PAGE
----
# Code not giving any output

``````
#to trace for presence of an integer in a string

#pos@param to track index
#count@param to track integer
#digits a list
#s is a string
pos = 0
digits = [0,1,2,3,4,5,6,7,8,9]

# skip spaces and remove "+" and "-"

def is_integer(s,count):
s.strip(" ")
s.strip("+")
s.strip("-")

# to identify digits at each index and determine if its in the list
while pos < len(s):
if pos == digits [0:]:
count += 1
print ("the number of digits are", count)

return count

print (is_integer("space 56", 0))

``````

Right here, this is essentially checking if `pos` is equal to the array `digits`, which it never can be as `pos` is an integer. Also, the condition checks if `pos < len(s)`, however `pos` is not incremented anywhere inside of the while loop, and as such this condition will never be met, and you’ll get an infinite loop. Fix these two issues and your code should work.

I want it to check against each element in the list

in that case you would be better using

``````if pos in digits:
# code here
``````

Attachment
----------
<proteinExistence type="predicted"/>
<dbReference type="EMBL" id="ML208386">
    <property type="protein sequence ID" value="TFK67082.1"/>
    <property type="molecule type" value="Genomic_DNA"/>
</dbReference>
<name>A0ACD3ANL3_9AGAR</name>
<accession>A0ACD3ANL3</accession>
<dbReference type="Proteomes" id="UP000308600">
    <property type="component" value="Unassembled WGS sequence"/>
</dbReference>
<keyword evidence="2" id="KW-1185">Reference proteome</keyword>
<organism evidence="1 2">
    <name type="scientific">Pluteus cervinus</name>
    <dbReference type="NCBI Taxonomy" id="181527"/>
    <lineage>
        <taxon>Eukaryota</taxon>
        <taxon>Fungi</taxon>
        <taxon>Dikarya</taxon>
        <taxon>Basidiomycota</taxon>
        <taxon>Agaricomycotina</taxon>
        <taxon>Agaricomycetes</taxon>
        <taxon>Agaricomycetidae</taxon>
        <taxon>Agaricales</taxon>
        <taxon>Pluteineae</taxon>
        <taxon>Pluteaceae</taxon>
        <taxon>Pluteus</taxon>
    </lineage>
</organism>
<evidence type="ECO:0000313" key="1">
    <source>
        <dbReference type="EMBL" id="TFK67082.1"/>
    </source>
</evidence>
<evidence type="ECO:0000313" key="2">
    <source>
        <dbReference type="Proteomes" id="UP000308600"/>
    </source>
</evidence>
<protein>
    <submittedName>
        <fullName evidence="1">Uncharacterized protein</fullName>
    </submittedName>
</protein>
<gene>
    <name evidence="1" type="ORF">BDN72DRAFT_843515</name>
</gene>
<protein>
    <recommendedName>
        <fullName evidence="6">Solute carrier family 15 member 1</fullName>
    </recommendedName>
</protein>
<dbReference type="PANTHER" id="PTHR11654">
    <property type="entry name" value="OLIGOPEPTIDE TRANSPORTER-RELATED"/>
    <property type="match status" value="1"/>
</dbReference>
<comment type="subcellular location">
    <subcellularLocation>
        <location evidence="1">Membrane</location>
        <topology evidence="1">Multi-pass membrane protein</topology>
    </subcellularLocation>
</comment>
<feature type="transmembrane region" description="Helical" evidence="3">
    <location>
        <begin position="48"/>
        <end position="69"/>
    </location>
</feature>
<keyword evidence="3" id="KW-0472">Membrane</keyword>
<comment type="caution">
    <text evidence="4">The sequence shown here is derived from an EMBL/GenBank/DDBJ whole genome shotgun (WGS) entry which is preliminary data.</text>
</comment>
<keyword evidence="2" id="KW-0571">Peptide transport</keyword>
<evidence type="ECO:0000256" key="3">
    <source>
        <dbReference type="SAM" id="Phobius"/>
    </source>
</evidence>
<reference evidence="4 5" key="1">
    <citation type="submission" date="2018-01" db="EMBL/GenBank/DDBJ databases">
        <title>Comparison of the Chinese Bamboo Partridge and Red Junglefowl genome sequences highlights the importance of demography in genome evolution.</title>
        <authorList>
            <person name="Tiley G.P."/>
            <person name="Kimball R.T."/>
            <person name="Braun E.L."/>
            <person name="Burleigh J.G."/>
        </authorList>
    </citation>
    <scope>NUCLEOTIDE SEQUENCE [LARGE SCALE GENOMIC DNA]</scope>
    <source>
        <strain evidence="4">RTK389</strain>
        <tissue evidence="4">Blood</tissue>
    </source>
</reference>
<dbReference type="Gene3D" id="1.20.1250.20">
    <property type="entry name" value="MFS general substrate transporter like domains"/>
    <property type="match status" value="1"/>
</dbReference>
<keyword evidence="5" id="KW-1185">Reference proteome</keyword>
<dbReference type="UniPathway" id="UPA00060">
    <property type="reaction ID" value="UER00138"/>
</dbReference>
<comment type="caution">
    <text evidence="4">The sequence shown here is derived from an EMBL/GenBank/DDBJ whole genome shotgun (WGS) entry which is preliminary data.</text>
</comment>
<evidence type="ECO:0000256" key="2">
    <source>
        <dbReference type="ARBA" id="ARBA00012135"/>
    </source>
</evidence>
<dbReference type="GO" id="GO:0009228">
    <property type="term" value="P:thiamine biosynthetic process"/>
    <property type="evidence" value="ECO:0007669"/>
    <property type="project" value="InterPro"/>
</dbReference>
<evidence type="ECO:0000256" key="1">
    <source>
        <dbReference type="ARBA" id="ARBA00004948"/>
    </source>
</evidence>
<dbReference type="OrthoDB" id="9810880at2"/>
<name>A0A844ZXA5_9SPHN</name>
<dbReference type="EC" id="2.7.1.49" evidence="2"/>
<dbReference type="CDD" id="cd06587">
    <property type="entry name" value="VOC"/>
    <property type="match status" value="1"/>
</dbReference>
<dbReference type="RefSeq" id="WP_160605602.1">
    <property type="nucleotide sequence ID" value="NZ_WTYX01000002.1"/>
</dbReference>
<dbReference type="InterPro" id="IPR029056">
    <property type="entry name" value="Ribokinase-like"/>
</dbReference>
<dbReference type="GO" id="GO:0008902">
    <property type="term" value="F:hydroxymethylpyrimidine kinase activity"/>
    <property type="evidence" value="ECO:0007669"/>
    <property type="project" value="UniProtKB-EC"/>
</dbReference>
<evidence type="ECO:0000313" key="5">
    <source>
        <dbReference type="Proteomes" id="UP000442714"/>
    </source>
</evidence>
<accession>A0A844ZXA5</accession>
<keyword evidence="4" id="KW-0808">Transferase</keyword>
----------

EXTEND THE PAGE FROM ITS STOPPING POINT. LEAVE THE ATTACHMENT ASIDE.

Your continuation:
I think there may still be a couple of issues after doing this, but give it a go and see if you can work from there!

Please try to write this code

``````for digit in digits:

if isinstance(digit, int):

count += 1

print(f"Index of {digit} the number of digits are {count}")
``````

That while loop does look like a problem to me. `pos` is not modified anywhere, so it would remain 0 and the loop would never end.
You can iterate through a string using a for loop, the following is an example of this if you need a reminder.

``````def string_iteration(string):
for letter in string:
print(letter)
print("-------------------")
for num in range(len(string)):
print(num, string[num])

string_iteration("Hello")
``````
``````
#to trace for presence of an integer in a string

#pos@param to track index
#count@param to track integer
#digits a list
#s is a string
pos = 0
digits = [0,1,2,3,4,5,6,7,8,9]

# skip spaces and remove "+" and "-"

def is_integer(s,count):
s.strip(" ")
s.strip("+")